How a Resilient Roof Protects Against Food Contamination

Mario Ibanez on May 11, 2020 3:30:28 PM

Food ProcessingThe food processing industry is like no other. As such, it brings challenges not found elsewhere, especially when it comes to the facility’s roofing system. When contamination is not an option, food processing facilities need to protect their investments—now and for years to come.

In this article, we’ll discuss the following topics:

  • Roofing: The first line of defense
  • Why is food processing a mission-critical industry?
  • The consequences of contamination
  • How a resilient roof protects your investments
  • What else should facility managers know?

In addition, readers will discover case studies, related articles and helpful tips for choosing a new roofing system. Let’s get started.

READ MORE: Bakery Products Manufacturer Finds Sweet Roofing Solution

Roofing: The first line of defense

As most facility managers know, food contamination occurs when any foreign material or microbe comes into contact with the food being prepared or packaged. For this reason, manufacturers take great care to protect the integrity of their processes and keep facilities free from unwanted intrusions. This includes planning for the physical structure as well as the roofing system—the most crucial line of defense against outside contaminants.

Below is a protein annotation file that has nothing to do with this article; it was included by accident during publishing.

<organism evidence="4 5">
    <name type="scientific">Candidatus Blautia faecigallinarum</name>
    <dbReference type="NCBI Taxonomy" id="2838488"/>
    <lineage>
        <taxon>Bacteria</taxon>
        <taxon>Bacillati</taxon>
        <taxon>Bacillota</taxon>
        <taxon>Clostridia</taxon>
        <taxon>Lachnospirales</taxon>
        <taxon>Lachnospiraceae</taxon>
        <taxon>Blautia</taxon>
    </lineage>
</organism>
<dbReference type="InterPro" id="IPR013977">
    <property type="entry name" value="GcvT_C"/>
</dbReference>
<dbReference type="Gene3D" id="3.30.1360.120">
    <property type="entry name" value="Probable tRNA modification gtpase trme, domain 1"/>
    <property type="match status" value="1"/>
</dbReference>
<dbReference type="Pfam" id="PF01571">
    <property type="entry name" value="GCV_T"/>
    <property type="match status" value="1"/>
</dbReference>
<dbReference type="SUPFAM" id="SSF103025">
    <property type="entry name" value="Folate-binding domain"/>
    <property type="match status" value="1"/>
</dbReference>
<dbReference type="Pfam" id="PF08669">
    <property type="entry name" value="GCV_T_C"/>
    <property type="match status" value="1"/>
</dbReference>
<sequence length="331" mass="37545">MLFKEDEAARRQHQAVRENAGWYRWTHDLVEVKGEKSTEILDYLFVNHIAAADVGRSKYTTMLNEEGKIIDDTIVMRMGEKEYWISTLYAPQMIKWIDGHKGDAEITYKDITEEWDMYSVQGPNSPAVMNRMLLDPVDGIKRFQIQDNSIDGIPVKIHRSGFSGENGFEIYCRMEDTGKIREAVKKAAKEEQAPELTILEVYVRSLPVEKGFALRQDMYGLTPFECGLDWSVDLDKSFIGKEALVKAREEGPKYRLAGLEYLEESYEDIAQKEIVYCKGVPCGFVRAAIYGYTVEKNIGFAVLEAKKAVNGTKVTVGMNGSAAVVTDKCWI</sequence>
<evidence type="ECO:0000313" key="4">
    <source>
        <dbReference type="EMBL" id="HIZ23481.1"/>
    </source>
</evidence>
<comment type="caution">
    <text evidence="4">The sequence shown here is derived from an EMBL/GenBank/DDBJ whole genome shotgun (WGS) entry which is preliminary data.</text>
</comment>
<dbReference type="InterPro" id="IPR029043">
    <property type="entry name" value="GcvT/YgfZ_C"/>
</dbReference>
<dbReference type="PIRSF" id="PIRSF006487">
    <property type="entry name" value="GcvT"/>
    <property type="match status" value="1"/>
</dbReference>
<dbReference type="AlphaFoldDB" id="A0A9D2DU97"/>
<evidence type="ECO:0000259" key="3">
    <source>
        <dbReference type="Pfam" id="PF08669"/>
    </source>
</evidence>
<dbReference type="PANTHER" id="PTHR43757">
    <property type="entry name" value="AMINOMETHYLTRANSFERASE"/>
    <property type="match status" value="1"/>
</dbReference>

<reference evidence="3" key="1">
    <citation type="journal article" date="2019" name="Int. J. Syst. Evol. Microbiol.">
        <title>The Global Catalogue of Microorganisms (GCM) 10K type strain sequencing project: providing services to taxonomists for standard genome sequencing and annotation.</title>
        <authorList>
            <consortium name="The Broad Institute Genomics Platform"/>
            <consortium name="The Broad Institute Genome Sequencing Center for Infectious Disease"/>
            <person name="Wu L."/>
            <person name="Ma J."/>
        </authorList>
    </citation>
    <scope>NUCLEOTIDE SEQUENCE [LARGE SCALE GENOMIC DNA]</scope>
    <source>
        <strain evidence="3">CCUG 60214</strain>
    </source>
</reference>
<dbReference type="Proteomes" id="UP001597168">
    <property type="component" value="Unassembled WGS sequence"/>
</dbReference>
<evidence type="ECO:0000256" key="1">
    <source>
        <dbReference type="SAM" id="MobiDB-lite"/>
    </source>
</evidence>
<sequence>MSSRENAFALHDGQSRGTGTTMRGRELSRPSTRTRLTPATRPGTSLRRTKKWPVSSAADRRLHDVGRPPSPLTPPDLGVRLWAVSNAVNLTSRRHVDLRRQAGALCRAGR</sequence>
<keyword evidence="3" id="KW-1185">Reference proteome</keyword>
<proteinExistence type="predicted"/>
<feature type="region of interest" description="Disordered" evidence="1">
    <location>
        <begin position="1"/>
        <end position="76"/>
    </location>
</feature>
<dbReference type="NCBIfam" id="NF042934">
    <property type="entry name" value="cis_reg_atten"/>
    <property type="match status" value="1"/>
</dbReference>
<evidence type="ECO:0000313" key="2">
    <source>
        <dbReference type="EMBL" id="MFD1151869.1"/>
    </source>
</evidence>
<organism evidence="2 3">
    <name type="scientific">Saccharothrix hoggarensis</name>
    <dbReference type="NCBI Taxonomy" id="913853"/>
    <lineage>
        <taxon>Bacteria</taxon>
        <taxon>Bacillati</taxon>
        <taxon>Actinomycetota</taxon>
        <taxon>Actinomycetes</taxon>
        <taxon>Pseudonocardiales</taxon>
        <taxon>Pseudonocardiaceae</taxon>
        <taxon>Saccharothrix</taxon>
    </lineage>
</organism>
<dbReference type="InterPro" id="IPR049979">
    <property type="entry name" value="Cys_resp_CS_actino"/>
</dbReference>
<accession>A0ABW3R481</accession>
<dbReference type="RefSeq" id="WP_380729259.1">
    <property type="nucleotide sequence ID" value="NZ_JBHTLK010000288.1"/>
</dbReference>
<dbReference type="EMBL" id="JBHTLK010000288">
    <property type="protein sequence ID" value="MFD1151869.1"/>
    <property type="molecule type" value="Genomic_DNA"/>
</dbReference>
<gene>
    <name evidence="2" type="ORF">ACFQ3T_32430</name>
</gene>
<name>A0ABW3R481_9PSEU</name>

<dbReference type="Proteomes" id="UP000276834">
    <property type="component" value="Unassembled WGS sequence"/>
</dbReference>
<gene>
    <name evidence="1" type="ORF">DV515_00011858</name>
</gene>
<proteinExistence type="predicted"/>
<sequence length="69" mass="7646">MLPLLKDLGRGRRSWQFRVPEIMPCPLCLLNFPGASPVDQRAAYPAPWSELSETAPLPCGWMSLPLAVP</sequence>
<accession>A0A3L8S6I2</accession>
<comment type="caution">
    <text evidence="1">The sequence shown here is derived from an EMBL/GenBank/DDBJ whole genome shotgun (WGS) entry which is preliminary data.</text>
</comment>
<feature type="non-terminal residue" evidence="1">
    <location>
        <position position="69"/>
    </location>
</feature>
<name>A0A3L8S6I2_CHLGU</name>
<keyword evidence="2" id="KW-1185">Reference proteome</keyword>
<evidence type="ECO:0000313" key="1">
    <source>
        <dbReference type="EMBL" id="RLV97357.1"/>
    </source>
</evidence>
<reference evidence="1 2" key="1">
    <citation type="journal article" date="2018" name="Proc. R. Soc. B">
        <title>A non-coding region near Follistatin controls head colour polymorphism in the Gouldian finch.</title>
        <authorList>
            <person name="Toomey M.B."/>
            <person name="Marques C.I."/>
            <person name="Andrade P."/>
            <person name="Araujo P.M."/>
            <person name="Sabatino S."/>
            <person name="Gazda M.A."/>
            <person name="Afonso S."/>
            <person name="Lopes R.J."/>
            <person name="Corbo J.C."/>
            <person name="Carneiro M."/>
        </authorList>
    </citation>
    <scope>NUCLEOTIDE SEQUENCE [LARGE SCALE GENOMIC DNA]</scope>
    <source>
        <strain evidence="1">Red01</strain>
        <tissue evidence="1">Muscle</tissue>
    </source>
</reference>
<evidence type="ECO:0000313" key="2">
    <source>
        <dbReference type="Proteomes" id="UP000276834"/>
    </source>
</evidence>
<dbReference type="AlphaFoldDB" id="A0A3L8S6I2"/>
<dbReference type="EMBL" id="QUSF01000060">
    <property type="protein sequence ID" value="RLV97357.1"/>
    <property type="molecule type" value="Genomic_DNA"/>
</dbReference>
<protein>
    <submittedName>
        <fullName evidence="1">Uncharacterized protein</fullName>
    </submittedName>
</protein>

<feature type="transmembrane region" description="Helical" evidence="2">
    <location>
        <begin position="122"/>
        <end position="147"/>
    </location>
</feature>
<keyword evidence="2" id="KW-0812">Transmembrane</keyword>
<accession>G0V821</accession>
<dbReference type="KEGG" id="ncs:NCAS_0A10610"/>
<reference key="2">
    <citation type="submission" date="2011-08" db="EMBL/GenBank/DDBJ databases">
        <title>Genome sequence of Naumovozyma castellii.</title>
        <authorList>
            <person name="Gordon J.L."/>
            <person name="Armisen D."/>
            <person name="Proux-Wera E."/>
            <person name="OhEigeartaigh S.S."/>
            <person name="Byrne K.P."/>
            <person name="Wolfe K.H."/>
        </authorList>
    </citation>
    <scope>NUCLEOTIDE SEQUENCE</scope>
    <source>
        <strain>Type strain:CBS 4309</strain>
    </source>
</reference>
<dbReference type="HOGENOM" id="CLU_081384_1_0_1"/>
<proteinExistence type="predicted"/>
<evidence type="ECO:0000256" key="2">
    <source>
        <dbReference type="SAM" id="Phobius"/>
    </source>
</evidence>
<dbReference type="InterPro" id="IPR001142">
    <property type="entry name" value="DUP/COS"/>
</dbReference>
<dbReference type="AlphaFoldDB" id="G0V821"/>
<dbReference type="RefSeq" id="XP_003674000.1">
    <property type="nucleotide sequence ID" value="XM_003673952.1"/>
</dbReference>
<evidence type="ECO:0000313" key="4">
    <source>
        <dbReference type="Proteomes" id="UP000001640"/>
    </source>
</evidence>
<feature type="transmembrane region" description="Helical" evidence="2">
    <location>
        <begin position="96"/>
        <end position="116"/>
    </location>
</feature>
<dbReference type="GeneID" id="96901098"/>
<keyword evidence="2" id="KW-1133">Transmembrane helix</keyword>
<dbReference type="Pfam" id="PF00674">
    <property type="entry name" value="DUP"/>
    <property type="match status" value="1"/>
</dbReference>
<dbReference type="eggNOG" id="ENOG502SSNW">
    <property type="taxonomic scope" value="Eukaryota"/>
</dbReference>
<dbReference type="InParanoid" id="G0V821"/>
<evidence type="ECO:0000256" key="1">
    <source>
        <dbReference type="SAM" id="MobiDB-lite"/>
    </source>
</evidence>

Why is food processing a mission-critical industry?

Quite simply, food processing is a mission-critical industry, because problems due to contamination are never an option. Shutdowns from roof failures can be devastating in many ways. Think about the case of a global candy manufacturer. If a faulty roof system were to develop a leak that dripped into one of the vats, the batch would have to be discarded—at an estimated loss of $70,000 or more.

We have all heard stories of product recalls, and the numbers are typically in the millions (of units). Now multiply that by unit cost. Understandably, a well-performing, leak-free roof is mission critical.

What’s more, the Food and Drug Administration sets strict rules and regulations for food processing to protect consumers. Penalties for noncompliance can be severe, and the FDA routinely inspects facilities for compliance. A ceiling water stain can be the telltale sign for the FDA to force a manufacturer to shut down before the unthinkable happens.

The consequences of contamination

There is no question that food contamination is a major concern for manufacturers. The good news is, a proper roofing system can help avert negative effects before they begin, such as:

  • Loss of product/investment.
  • Facility downtime.
  • Replacement and/or repairs.
  • Loss of revenue.
  • Complete facility shutdown.
  • Stock devaluation.
  • Lawsuits and penalties.
  • Reputation damage.

How a resilient roof protects your investments

For roofing systems, resiliency means the ability of a defined system to resist or limit the impact from a disruptive event and keep the building operational. Disruptive events include severe weather, environmental contamination, high wind, and man-made wear and tear. Resiliency also includes protection from UV light, punctures/impact, chemicals, roof exhaust, wind and fire.